[EDITORIALS]An unconstitutional measure?

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[EDITORIALS]An unconstitutional measure?

The National Assembly’s government administration committee approved an amendment to the Public Service Ethics Act that would require high-ranking civil servants to sell their stockholdings or put them into a trust. The so-called blind trust system is to prevent top civil servants from using inside information in their stock investments or having their work influence stocks.
But that does not mean that civil servants are barred from owning any stocks. Ownership of stocks unrelated to civil servants’ official duties will be allowed when a special commission decides that their holdings would not pose a conflict of interest. But how to judge the relation between civil servants’ work and stockholdings has caused controversy. Disputes are expected to continue while the amendment bill is being considered, or even after it has gone into effect.
In the case of lawmakers, for example, the bill’s drafters said lawmakers can hold stocks if the work of the committees they belong to is not related to their stockholdings. But “relevance to work” refers to “the possibility of accessing both direct and indirect information and exercising influence using the information.” That means, we believe, that lawmakers, regardless of which committees they belong to, may possess an “indirect” possibility of accessing inside information and exercising influence. They furthermore have the right to participate in the process of drafting and voting on bills, and that is considered “direct” access to information. Also, their participation in their party’s representatives’ meeting, where they participate in drafting and fine tuning various laws, provides “direct” access to information.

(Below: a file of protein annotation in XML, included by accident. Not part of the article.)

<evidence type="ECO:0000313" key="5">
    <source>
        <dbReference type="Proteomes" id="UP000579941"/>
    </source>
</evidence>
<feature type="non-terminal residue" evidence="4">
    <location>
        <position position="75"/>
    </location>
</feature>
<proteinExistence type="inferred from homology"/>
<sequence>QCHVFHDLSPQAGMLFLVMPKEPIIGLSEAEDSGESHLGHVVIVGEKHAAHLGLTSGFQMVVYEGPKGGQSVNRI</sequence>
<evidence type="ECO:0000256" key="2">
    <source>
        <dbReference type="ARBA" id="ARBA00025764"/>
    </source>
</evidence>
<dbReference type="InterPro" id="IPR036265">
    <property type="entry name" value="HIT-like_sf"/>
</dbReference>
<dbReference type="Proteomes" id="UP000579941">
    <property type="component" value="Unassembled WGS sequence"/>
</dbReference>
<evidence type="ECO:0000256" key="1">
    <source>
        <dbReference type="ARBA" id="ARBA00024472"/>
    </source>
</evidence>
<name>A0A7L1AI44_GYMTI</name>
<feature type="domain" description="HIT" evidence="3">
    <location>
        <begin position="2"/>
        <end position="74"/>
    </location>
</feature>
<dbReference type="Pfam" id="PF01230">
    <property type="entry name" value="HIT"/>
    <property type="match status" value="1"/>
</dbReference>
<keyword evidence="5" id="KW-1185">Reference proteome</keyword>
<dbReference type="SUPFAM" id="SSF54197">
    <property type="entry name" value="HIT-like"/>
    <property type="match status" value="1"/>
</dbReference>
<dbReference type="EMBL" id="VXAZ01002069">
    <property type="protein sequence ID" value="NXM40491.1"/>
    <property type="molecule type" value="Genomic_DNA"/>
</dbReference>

The same applies to cabinet ministers, who can easily learn about the work of other government bodies while attending cabinet meetings.
The controversy over “work relevance” will likely continue. So, political judgment and conspiracy theories can intervene. We do not believe it is necessary to force civil servants to sell their stocks. How can we sort out unconstitutional elements in the bill that infringe upon individuals’ rights to own property? Actually, the bill removed the clause limiting civil servants’ ownership of real estate because of its unconstitutionality. We believe it would be a rational choice if civil servants are barred only from trading stocks and exercising voting rights on the stocks they hold.
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